If you look at the shaft on the buffer you'll notice it is brass, as that's all I had to replace the broken one after drilling out the head. Hence, plan B came into place. It works well and the buffer shank is much easier to drill centrally than the tapped shaft.

    One thing I do like about these buffers is the 10 BA fastening. 12 BA would even better and the Finney 7 A3 and A4 have these on the front. Why kit manufacturers continue to supply screw fixing buffers with 8 BAs is beyond me. Sure 10 or 12 BA fastenings are still not prototypical, but they are much less obtrusive and give more clearance on tenders where the frames are close to the hole in the buffer beam.

    Cheers,
    Peter
     
  8. Genghis

    Genghis Western Thunderer

    When you have bought a thousand buffer heads with 8BA threads, it's mighty tempting to finish the bag first.................:)
     
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  9. P A D

    P A D Western Thunderer

    Touche David. :(
     
  10. P A D

    P A D Western Thunderer

    The back head is now complete, albeit only with the fittings provided. Looking at the photos of Butler Henderson's backhead, there are quite a number of controls not provided in the kit, along with various levers for drain cocks and sanding etc. However, the brief was to build it out of the box so that's as far as I'm going with the cab. The item on the far splasher is an Intensifor pump and is only located in a hole for the photo. It can be glued in place after painting.
    20191113_183441.jpg

    A view from the other side shows the reversing mech on the right hand side. It overhung the splasher by a out 2mm which is incorrect, so 2mm was removed from the front end. The casting itself is correct but on the real thing the front end passes through the cab front plate into the cover on the right hand driving wheel splasher. Again it's just placed for the photo, as is the back head. The cab dials are fixed above the backhead on the cab front but will be left off until after painting.
    20191113_183514.jpg

    Getting back to Oldravendale's question as to whether the slots in the front buffers are visible, here's a low angle shot from the side. I can just about make out the stud, but only because I know it's there and it's a very cruel close up. Looking at it in the flesh, it's just not there, so unless you are concerned about it being visible when the model is picked up (which I'm not), it's a good solution.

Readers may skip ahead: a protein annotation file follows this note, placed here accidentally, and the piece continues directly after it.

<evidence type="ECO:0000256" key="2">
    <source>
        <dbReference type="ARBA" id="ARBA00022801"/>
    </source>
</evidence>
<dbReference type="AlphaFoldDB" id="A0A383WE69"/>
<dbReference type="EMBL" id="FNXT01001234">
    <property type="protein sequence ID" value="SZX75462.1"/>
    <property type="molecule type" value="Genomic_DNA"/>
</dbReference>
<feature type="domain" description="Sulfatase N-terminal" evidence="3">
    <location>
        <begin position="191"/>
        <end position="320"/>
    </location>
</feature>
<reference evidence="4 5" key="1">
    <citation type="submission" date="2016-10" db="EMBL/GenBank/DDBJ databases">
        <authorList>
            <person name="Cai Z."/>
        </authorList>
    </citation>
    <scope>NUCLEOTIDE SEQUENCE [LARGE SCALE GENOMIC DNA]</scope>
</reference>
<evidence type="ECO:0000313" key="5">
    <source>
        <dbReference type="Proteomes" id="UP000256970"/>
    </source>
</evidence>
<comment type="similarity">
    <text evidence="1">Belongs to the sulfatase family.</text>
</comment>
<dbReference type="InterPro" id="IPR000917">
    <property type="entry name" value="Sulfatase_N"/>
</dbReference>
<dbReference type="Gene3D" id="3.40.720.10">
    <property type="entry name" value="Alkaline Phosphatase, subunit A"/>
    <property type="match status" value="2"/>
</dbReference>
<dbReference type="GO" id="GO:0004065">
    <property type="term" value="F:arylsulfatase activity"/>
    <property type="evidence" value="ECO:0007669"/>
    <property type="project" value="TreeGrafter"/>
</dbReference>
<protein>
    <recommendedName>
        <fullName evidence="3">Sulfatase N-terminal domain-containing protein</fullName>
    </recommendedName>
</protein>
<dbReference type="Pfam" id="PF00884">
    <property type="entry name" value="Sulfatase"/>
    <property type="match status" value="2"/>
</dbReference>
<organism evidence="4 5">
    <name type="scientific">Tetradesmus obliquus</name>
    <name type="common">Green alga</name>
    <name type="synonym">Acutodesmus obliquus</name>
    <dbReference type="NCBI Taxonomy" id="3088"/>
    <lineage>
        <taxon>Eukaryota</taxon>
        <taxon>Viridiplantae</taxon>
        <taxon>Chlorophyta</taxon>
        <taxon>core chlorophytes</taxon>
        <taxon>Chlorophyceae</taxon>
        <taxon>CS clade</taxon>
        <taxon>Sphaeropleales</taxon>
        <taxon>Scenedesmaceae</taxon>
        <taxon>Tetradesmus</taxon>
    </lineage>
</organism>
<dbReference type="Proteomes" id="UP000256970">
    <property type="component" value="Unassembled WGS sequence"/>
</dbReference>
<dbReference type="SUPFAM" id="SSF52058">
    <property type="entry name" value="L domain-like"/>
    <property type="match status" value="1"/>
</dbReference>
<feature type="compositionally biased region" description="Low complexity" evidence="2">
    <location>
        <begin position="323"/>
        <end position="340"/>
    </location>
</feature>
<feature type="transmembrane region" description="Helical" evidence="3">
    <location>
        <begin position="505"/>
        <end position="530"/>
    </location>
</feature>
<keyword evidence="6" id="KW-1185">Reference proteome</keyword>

20191113_182949.jpg

    It keeps the heads nice and parallel and they can be easily removed for cleaning and painting.
    20191113_182850.jpg

    Cheers,
    Peter
     
    Last edited: 20 November 2019
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  11. P A D

    P A D Western Thunderer

    Moving back to the loco chassis, the motor was fitted to determine clearances and options for adding weight. The ashpan offers an ideal place to start.
    20191114_191404.jpg

    Here lead sheet has been added to the ashpan and stepped at the rear to clear the gearbox. The pick up mount was made from laminated waste fret, then drilled and tapped 10BA.
    20191114_191312.jpg

    With the motor in the running position the need for stepping the weights at the rear is clear. Ahead of the pick up mount I will add further lead and possibly some over the front axle where it won't be seen under the boiler.
    20191114_191227.jpg

    And with the running plate on, minus the boiler, it shows there is plenty of clearance for wipers on the top of the flanges.
    20191114_191152.jpg

    Here the pick ups have been added and the motor wired up. I decided not to shorten the quite long wires on the motor and just wrapped them around the casing and taped them up. This stops the motor from moving when running in reverse. The wipers are 0.4mm phosphor bronze wire.
    20191114_191056.jpg

    20191114_191015.jpg

    Here's a view of the pick ups with the running plate on. I checked with the boiler on and the bottom edge of the firebox is clear of the pick ups.
    20191114_190941.jpg

    I have added a small etched washer from the spares box to the hole at the end of the reversing shaft, to better match the appearance of the prototype.